Source: (2001) M.A. thesis, Department of Political Science, University of Victoria, Canada. Downloaded 28 February 2005.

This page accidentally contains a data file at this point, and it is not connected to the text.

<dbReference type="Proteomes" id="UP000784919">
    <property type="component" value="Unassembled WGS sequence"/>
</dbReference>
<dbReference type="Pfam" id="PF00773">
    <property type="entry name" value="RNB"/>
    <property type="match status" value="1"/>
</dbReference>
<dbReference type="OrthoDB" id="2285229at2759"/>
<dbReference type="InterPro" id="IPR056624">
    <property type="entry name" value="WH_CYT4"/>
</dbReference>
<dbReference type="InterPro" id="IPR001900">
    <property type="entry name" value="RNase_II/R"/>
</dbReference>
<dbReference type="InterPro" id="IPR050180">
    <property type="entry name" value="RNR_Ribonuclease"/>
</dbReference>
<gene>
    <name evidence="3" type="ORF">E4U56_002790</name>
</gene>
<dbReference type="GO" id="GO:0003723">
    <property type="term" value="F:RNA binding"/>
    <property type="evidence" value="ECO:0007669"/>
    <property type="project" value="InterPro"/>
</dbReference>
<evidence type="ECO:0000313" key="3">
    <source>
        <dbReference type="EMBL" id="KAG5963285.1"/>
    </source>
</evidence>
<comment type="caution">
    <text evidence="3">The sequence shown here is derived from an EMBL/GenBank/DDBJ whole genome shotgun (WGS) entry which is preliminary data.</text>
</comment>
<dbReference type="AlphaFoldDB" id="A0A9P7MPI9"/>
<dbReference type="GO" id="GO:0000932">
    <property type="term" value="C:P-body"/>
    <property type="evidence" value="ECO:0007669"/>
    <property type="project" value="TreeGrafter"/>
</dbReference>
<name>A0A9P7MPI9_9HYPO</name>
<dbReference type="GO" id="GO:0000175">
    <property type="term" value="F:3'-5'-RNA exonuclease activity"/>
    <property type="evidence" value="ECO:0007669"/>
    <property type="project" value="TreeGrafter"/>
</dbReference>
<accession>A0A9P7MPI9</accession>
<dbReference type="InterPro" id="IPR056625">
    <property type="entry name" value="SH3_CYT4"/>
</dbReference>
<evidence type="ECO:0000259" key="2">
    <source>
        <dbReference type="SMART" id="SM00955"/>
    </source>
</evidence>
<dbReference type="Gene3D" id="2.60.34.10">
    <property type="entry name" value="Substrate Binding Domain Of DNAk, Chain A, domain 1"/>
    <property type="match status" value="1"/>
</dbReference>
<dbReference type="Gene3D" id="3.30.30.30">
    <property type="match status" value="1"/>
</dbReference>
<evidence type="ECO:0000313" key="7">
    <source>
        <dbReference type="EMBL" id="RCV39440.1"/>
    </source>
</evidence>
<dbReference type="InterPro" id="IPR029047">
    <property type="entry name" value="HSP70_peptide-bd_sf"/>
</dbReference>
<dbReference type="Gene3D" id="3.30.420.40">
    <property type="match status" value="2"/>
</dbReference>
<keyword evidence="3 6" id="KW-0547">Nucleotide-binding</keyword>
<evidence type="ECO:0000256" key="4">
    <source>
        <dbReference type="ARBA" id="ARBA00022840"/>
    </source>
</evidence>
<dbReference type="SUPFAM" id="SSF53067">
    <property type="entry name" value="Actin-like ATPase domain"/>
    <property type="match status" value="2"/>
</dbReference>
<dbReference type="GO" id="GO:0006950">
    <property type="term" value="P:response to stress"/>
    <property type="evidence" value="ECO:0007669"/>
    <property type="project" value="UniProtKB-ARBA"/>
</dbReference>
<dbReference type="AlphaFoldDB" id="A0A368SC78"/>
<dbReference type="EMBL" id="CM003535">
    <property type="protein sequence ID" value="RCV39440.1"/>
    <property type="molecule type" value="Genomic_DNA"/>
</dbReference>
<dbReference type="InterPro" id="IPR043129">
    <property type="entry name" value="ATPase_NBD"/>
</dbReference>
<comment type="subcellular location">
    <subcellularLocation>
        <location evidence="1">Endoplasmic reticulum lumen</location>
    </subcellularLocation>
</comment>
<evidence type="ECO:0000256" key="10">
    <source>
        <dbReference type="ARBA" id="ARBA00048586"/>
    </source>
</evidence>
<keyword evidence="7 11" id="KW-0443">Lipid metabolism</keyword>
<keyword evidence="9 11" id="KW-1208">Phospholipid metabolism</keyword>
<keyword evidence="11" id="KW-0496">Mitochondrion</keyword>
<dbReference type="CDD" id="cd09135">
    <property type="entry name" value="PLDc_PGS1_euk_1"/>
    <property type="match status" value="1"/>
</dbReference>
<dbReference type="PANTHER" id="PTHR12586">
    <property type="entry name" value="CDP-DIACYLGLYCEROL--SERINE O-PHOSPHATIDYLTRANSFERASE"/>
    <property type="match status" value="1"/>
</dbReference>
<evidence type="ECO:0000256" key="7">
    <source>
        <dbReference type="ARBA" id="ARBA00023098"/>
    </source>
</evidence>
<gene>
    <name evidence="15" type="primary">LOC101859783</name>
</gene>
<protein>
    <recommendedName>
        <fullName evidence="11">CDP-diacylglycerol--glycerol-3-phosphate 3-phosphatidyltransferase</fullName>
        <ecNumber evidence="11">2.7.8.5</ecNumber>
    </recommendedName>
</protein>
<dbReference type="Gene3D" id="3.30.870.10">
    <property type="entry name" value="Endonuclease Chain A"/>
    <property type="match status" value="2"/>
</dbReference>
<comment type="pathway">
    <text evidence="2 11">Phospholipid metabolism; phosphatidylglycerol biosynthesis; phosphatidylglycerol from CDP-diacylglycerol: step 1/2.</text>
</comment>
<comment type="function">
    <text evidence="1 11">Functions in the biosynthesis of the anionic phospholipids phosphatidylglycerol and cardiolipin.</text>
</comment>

Delivering appropriate police services to Aboriginal communities across Canada is a difficult task. In the late 1980s and throughout the 1990s, a number of proposals and policies were put in place to address Aboriginal peoples' concerns with on-reserve policing procedures. These policies aimed to contribute to the improvement of social order, public security and personal safety in Aboriginal communities. This thesis investigates the evolution and the effectiveness of on-reserve Aboriginal policing options, with a particular focus on four First-Nations self-administered police services. This analysis explores how historical cultural definitions of justice have impacted policing services to on-reserve Aboriginal communities across the country. The goal of the thesis is to explore how the law enforcement component of the justice system is helping Aboriginal peoples to acquire the tools to become self-sufficient and self-governing through the establishment of structures for the management and administration of First Nations police services. Author's abstract.

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